Thursday, March 28, 2013

Scooter Board Train

And yet another fun way to work out your kids' muscles on a scooter board... take two large cardboard boxes, paint them up and zip tie one scooter board to the middle bottom of one.  Then cut out half the bottom of the front one and zip tie another scooter board to the rear (what's left) of the bottom of the box.  Tie the two boxes together with some rope laced through the scooter boards and you have one fun train!  We used some styrofoam packing scraps to make a headlight and tail end.  Get as creative as you want... we tend to keep adding things as we play with it.  Load up the back train car with another kid, stuffed animals, or cargo and have your child sit in the front one and use his feet to scoot around.  If you cut windows in the engine, they can reach through and hold into the scooter board handles for assistance.  Great for trunk stability and extremity strengthening!

Wednesday, March 27, 2013

Scooter Fun

Kids love scooter boards!  And, they are great for upper body strengthening and coordination!  Have your child lay on the board and pull the board with his/her hands, or have your child sit on the board and pull it using his/her feet.  If you have access to a few scooters, have races.  Or, if you only have one scooter, time how long it takes the child to get to a certain point, and have them try to beat other children's times.  Or, just let your child ride the scooter.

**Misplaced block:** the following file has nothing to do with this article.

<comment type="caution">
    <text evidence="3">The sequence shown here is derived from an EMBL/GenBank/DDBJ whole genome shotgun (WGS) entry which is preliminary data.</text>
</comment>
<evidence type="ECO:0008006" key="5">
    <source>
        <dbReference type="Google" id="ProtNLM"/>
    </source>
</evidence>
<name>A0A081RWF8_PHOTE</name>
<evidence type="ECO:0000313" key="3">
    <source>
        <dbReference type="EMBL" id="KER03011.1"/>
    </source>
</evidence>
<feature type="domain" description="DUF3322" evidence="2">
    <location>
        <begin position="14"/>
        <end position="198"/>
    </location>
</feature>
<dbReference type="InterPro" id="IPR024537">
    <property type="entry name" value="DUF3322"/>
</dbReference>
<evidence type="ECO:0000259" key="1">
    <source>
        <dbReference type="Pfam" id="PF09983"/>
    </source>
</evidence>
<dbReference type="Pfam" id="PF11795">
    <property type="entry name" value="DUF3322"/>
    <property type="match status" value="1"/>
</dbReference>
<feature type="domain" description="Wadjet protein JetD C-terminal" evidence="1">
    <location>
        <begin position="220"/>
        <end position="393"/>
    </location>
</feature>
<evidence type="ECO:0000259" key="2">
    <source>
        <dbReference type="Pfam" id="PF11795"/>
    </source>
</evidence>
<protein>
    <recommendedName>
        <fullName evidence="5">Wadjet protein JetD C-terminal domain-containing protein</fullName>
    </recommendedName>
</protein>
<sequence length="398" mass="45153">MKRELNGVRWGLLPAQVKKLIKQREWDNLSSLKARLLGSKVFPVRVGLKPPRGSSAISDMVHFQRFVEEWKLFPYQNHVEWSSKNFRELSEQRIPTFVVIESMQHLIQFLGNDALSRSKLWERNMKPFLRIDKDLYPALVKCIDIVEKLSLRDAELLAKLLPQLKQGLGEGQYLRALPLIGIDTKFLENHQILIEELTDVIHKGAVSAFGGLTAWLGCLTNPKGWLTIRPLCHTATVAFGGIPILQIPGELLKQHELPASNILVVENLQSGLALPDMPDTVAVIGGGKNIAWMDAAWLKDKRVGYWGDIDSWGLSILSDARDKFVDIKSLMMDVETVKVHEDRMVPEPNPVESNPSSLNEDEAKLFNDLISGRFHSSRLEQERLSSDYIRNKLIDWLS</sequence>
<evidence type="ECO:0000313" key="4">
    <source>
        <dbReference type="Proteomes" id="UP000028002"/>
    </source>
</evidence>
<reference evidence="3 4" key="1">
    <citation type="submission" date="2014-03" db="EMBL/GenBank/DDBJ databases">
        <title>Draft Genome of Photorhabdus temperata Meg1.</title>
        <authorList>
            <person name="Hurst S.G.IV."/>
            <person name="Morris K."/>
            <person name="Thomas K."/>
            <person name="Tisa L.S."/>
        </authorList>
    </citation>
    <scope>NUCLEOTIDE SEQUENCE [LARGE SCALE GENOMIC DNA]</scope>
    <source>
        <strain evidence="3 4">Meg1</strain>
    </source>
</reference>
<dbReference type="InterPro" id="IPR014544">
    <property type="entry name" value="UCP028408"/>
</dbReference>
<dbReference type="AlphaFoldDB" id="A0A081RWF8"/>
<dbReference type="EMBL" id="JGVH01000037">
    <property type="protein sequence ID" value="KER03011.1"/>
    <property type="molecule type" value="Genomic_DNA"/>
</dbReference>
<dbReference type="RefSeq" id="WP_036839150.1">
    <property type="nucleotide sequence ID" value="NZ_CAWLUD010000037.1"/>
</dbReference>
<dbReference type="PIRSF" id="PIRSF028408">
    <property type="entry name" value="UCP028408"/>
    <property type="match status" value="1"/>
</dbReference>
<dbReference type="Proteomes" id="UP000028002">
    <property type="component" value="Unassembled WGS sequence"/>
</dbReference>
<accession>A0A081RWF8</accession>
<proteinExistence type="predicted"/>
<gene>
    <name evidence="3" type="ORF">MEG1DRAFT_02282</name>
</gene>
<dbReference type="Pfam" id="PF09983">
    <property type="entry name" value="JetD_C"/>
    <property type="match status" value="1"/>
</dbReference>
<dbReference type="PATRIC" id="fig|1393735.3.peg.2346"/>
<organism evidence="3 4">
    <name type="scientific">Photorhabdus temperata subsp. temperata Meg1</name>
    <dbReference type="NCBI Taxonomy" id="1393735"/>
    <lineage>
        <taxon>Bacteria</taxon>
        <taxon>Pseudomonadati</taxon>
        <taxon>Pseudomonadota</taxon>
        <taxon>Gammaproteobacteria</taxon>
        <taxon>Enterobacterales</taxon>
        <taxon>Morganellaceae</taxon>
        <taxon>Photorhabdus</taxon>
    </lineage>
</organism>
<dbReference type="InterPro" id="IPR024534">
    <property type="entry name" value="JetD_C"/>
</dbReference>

Monday, March 25, 2013

Here is a simple, yet great, fine motor activity.  Stickers!  Have your kids peal the stickers and put them onto a paper.  Here, we are putting "paw" stickers on the letter "P".  It's sometimes difficult to get the stickers off of the paper, but don't jump in to help too quickly.  Let your child use his problem solving skills to try to figure out a way to get the sticker off.  This is so great for pincer grasp and hand coordination.  Small stickers tend to be more difficult to peel.

Wednesday, March 20, 2013

Benefits of Skating for Sensory Seekers

OK, so I've been recommending this a lot lately...  skating, whether it be ice or roller.  There are many benefits to trying this activity.  Great heavy work (got a high energy or sensory seeking kid?), balance, and self-esteem boost to name a few.  Your child will sleep well that night!  The trick is to find a place that will let you and your child approach the challenging task in your own way so as not to frustrate your child with too great a demand.

  • Roller rinks will tighten the wheels so they roll less... try tightening them down so your child can walk on the wheels at first, then slowly loosen them.  It might take a session or two to get to gliding, but this way they can advance at their own speed.
  • Although they may seem harder, some kids respond better to rollerblades type wheels all in a row vs. the traditional roller skate two wheels in front two in the back.  Try both kinds to see which one your child can move better.
  • Ice rinks often use metal frames or even big orange cones for the kids to hang onto while they're learning to skate.  It is harder than roller for sure, but if you're up for the challenge or a hockey or figure skating fan it's worth a try.
  • If your child is pretty much skating, but still nervous, try holding a wooden spoon between the two of you... when you and he feel he's ready, you let go of the spoon.  Sometimes they'll keep right on skating holding onto that spoon, watching them realize they're doing it alone is great!